If you sold in May you better go away, these next two minutes could be unpleasant. With only hours to go in the trading month the S&P 500 (^GSPC) is up 1.9% for May and is sitting at record highs. While no where near peak levels, the Nasdaq (^IXIC) is up 3% for the month and Russell 2000 (^RUT), which spent the better part of April getting pistol whipped, has managed to spring into the green by 1%.
While perma-crashy Marc Faber spent the spring warning of a crash that could "be bigger than 1987," the stock market was making a decent looking base and pushing higher. The crash theory was based in part on the idea that the plunge in social media stocks like Twitter (TWTR) was a portent of doom for the overall tape. As it turned out, Twitter's 12% drop in May was a rather impressive example of the market behaving rationally and investors finding opportunity.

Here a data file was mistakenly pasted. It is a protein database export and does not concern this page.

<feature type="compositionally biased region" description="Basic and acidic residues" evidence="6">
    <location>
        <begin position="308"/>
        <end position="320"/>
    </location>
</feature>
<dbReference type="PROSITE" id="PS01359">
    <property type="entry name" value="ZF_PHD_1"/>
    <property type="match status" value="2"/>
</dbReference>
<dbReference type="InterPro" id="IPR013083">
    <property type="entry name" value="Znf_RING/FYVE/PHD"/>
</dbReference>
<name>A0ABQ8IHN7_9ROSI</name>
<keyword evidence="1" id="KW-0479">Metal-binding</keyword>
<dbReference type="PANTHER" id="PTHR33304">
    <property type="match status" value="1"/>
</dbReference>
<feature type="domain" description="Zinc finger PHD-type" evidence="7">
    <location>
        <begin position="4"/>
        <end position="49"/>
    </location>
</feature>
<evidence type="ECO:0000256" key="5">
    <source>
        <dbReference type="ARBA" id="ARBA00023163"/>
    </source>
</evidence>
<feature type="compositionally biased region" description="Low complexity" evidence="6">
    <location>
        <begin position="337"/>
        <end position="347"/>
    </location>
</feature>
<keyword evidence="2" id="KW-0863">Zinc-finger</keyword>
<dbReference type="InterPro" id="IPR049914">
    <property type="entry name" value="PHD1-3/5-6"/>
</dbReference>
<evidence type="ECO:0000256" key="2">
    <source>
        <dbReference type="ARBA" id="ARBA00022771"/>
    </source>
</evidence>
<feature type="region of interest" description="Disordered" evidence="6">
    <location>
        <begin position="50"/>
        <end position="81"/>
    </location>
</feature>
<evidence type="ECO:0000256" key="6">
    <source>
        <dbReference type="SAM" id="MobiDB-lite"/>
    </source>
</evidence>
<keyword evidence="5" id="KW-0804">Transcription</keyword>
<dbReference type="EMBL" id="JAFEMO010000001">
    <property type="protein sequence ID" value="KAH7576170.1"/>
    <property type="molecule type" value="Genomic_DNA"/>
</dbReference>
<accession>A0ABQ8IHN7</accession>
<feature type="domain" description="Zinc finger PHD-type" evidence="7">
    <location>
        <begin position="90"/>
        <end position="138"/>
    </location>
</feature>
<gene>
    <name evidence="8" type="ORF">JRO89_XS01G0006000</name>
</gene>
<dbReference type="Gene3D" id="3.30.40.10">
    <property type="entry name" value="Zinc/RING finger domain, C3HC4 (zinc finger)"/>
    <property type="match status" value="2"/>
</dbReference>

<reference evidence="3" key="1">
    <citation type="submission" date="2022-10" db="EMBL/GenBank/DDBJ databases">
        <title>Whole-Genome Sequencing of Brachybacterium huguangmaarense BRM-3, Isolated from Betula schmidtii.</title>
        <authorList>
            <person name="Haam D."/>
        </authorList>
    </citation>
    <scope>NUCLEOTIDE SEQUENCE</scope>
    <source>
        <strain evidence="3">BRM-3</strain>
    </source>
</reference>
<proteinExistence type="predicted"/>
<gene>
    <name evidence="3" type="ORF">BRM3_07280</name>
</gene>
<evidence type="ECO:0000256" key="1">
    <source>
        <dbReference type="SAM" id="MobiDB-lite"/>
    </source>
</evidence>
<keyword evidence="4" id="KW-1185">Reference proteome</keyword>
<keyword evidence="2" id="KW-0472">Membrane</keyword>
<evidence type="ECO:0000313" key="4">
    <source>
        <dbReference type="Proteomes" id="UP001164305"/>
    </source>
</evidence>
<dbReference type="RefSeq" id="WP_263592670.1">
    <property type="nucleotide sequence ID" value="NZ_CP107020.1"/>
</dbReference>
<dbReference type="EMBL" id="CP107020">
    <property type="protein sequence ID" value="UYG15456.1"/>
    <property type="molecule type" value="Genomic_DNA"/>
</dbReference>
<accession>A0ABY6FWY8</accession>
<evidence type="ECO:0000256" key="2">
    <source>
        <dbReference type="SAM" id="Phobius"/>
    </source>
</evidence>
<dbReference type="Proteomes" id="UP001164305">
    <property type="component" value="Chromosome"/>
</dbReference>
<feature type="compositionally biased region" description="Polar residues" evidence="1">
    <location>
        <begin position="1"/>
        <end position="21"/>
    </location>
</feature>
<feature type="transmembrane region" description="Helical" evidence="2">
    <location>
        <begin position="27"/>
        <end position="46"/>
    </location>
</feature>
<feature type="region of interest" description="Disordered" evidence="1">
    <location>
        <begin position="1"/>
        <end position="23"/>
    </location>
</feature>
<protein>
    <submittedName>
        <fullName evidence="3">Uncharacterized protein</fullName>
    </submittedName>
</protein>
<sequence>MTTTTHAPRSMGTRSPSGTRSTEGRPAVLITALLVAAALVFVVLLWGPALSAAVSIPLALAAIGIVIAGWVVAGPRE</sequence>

There are reasons for concern. There always are. GDP for the first quarter was negative. The retailers have reported generally lousy results. There are "international tensions." Don't ignore any of that but above all understand this: the most difficult part of informed investing is being able to understand and articulate the worst case scenario without hiding under the bed cradling a shotgun and a gold bar. The same could be said about life in general.
The easiest way to make a living as a hack pundit is to be scary. Often that involves evoking images of the '87 crash. That's good story-telling but what most people don't mention is that the S&P 500 was actually higher for 1987, despite the crash. Really. Stocks were up 2% in 1987, 12% and 1988 and more than 27% in 1989. Then, as now, there were investors sitting on the sidelines for fear of getting caught in the next crash. There is no great Investment truth on some matchbook cover or pundit newsletter. The world is complicated but it tends to turn out all right if you don't panic. Something to consider before you sell all your stocks for fear of a June swoon.